Microreactor equipped with naturally acid-resistant histidine ammonia lyase from an extremophile

Carina Ade, Thaís F Marcelino, Mark Dulchavsky, Kevin Wu, James C A Bardwell*, Brigitte Städler*

*Corresponding author for this work

Research output: Contribution to journal/Conference contribution in journal/Contribution to newspaperJournal articleResearchpeer-review


Extremophile enzymes are useful in biotechnology and biomedicine due to their abilities to withstand harsh environments. The abilities of histidine ammonia lyases from different extremophiles to preserve their catalytic activities after exposure to acid were assessed. Thermoplasma acidophilum histidine ammonia lyase was identified as an enzyme with a promising catalytic profile following acid treatment. The fusion of this enzyme with the maltose-binding protein or co-incubation with the chaperone HdeA further helped Thermoplasma acidophilum histidine ammonia lyase to withstand acid treatments down to pH 2.8. The assembly of a microreactor by encapsulation of MBP-Thermoplasma acidophilum histidine ammonia lyase into a photocrosslinked poly(vinyl alcohol) hydrogel allowed the enzyme to recover over 50% of its enzymatic activity following exposure to simulated gastric and intestinal fluids. Our results show that using engineered proteins obtained from extremophiles in combination with polymer-based encapsulation can advance the oral formulations of biologicals.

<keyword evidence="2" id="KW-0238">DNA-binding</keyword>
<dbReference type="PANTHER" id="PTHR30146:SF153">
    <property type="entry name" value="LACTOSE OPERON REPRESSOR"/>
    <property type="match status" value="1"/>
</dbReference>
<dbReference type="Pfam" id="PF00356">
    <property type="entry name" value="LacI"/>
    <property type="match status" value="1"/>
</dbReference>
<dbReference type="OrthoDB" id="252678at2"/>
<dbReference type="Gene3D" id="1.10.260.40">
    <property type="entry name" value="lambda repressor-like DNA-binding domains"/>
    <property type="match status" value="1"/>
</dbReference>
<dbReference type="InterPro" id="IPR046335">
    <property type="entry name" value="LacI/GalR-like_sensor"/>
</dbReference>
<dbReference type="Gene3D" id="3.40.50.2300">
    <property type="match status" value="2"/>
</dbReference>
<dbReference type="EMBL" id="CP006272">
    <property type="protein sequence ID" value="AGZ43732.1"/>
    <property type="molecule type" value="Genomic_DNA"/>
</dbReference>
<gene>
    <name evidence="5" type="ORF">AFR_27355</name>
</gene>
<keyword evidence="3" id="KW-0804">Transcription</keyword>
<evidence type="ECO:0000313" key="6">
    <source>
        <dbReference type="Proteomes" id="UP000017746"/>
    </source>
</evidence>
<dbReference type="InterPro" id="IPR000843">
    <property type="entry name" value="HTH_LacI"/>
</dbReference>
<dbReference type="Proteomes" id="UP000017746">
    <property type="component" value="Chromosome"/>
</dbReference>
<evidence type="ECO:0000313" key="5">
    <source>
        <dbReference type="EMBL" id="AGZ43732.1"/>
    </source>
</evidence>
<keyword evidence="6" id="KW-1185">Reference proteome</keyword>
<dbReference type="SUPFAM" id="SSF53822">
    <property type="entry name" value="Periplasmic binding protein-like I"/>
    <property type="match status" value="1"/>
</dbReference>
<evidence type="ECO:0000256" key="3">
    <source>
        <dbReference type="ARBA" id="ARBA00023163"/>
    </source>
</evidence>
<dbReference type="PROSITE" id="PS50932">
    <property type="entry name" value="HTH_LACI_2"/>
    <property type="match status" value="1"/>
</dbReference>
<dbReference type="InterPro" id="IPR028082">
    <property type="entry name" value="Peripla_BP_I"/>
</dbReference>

Original languageEnglish
JournalMaterials Advances
Pages (from-to)3649-3662
Number of pages14
Publication statusPublished - Apr 2022


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